Comments by Nick A.

Showing 5 of 5 comments.

  • Thanks for this, Nijinsky! Your point is very valid, and one that I have considered a long time before now but will be considering even more as I continue on my journey.

    To be honest, I never loved the idea of being on any psych meds at all and originally did not want to start. As I mentioned in my piece, I was introduced to Prozac at the same time as I entered an OCD Outpatient therapy program. If I remember correctly, the information I was given at the time was that OCD patients showed the greatest recovery rates who did therapy and went on meds. Being young at the time (21) and really just wanting to get better, I went along with what the professionals recommended. At the time I experienced great success with both the Prozac and the therapy, so I stuck with both. Over time I needed less therapy but never saw a strong reason to taper off of the Prozac, and in fact my psychiatrists over the years have usually been against taking me off of it (one may not be surprised by this, obviously).

    Obviously after the experience I’ve mentioned here, I will be reconsidering things. As I mention in the piece, I was put on a low dose of Klonopin to help combat the Akathisia, and I was on this for several months at the recommendation of my psychiatrist, though at first I wanted to be off of it as quickly as possible due to the addictive qualities that have been reported with it. However I followed my doctor’s advice and was on the Klonopin between three to five months, I believe, and have been off of it ever since. Again, I’m back to the same dosage of Prozac as before everything, though I NEVER take OTC cold medication any more and I may consider tapering off of the Prozac in the future, as well.

    Thanks again!

  • Sam,

    Well put on all points. I appreciate your encouraging words as well as your empathy. I agree with what you are getting at regarding “authority” in these situations, and it was the aspect of being hospitalized that was the most difficult to navigate, after of course the debilitating effects of the drugs.

    Telling my medical professional that I disagreed with my treatment, and even worse, being in no position to seek other opinions or “take my business elsewhere,” led to essentially an inmate-prison guard scenario. So much so that the longer I was there the more Connie treated me as such and even stated that I’d be released when I was able to “behave in an acceptable manner.” I became the one who was expected to perform, to jump through the hoops needed to secure release, instead of the other way around. Hence why in the end it felt and looked much more like a prison break than a release of a healthy individual after successful treatment…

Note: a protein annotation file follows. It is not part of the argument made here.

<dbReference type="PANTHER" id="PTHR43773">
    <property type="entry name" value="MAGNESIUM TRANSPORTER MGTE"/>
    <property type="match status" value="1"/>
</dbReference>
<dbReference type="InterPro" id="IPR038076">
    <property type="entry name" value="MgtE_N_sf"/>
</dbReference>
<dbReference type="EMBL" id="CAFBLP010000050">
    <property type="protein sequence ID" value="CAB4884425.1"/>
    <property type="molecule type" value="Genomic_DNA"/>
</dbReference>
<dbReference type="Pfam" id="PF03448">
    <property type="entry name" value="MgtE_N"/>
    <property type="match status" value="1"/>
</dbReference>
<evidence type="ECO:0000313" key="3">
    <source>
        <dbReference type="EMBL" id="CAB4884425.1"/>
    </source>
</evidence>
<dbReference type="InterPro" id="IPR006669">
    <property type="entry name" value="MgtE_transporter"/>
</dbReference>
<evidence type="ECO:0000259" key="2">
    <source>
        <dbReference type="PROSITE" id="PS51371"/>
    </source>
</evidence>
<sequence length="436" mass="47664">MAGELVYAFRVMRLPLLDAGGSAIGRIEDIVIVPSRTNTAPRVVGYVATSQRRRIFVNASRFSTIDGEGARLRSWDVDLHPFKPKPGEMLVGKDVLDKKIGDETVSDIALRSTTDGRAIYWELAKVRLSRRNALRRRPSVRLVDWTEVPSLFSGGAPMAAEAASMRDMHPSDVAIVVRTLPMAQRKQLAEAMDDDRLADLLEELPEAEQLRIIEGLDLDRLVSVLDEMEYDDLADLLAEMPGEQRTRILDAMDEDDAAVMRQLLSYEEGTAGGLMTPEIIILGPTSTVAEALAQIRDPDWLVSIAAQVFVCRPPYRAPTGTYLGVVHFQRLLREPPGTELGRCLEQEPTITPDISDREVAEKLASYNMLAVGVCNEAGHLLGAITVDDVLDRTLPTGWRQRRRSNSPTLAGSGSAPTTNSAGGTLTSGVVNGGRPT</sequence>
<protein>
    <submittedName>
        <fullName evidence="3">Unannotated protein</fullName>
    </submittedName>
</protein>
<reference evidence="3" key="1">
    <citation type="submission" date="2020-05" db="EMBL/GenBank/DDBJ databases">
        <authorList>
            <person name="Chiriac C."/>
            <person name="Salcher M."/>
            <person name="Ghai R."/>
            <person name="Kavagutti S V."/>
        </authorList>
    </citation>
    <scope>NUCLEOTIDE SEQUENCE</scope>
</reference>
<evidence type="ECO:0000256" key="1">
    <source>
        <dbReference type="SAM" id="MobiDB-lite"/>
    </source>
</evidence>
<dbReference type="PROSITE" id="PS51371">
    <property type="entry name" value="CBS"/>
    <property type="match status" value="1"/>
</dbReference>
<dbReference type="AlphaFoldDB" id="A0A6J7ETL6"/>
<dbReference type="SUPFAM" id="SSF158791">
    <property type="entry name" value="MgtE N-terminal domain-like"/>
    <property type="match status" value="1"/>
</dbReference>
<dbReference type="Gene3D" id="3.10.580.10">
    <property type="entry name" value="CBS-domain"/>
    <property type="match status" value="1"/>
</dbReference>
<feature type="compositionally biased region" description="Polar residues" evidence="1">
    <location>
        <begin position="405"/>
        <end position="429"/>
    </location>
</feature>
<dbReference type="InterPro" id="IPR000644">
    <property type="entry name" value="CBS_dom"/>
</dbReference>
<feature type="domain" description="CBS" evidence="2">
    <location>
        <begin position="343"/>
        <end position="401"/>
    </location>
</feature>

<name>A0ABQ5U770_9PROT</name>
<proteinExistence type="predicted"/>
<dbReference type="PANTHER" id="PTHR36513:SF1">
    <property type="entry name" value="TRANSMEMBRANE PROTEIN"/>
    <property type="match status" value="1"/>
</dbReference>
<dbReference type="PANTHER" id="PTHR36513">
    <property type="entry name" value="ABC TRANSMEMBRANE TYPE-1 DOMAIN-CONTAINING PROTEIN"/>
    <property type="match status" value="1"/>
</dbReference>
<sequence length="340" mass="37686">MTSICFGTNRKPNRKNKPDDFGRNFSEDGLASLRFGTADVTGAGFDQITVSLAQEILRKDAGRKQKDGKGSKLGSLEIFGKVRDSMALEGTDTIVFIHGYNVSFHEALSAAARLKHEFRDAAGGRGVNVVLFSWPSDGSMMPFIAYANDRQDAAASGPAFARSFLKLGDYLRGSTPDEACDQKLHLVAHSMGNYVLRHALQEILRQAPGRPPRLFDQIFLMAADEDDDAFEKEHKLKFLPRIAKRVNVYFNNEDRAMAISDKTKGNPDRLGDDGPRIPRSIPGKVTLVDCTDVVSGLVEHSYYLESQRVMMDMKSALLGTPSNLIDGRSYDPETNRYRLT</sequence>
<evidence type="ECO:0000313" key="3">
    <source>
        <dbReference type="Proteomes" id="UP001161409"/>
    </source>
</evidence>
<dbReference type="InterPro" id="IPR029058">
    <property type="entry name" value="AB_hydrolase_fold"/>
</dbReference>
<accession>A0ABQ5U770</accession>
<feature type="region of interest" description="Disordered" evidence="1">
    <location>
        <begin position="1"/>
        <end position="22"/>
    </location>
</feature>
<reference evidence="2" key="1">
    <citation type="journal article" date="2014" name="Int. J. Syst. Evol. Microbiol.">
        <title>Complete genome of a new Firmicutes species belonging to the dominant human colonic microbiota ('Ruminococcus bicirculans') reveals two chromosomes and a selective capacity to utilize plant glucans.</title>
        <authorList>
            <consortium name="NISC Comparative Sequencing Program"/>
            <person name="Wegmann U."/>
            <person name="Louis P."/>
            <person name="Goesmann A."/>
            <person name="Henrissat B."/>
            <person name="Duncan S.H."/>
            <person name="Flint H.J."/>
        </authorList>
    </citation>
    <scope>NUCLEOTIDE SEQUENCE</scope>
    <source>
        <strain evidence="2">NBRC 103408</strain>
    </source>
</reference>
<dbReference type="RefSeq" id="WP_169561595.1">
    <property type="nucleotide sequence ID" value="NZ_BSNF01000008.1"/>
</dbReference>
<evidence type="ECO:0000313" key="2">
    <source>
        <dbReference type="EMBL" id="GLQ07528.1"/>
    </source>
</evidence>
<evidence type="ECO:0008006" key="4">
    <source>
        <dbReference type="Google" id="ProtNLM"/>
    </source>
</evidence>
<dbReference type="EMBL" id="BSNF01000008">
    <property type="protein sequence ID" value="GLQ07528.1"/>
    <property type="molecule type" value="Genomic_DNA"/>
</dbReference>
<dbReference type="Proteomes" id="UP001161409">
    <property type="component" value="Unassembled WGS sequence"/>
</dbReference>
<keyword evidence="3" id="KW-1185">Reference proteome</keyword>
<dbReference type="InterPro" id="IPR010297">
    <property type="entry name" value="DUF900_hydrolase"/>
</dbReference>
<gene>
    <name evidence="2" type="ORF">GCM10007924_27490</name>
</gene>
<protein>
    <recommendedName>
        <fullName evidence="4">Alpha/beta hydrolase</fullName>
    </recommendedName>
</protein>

• Chris:

    Thanks so much for sharing your story and your horrendous experience with Akathisia. I too have experienced Akathisia for an extended period of time, including on an airplane as you describe, and I feel that I almost could have written some of this story myself. My flight, fortunately, was a short one hour puddle jump with no connection and I had my father next to me to dig my nails into his palm the whole time while I struggled between trying not to look suspicious and trying to contain the feeling of my heart wanting to pop out of my chest and my own neck and shoulder muscles feeling like they wanted to snap my spine.

    The point is, I empathize. I feel like there aren’t many who can. I also feel like Akathisia is a torture worse than anything that I wouldn’t wish on my worst enemy. Thanks again for sharing.


  • Thanks so much for your comments, Stuart. To be sure, I am still processing what happened and making sense of it the best I can, so I appreciate any additional thoughts on what exactly happened. I’m unfamiliar with serotonin syndrome but will research it more.

    I actually talked to about six different lawyers. All politely declined due to seeing no clear “damages” or a direct claim on malpractice or similar charges.

    At the recommendation of one of the lawyers, I then filed a formal complaint with the state against the nurse practitioner mentioned here, as well as against the facility. The facility complaint was rejected, but I was assigned me an investigator to my claim about the NP. The investigator stated that she conducted interviews, though I am not privy to who she interviewed, and despite my requests for her to interview my family or the mental health professionals with whom I’ve worked before or since, none of them were contacted. After roughly a year and a half-long process, whose details I know nothing about, by an investigator whose qualifications to investigate my particular psychiatric claims I also know nothing about, my claim was dismissed based on “lack of evidence.” I was told by the investigator that the NP acted with a “team” at the facility, though I saw one other team member, her conferring psychiatrist, two times for about 15 minutes total in the month I was there. As I mention later in my story, the treatment I received at a different facility closer to home was completely different and more professional.

    The nurse practitioner in charge of me will receive no corrective action for her treatment of me, and neither will the facility whose practices led to that mistreatment. Having gone through the process, I can only say from my own experience that the whole system feels very “insulated.”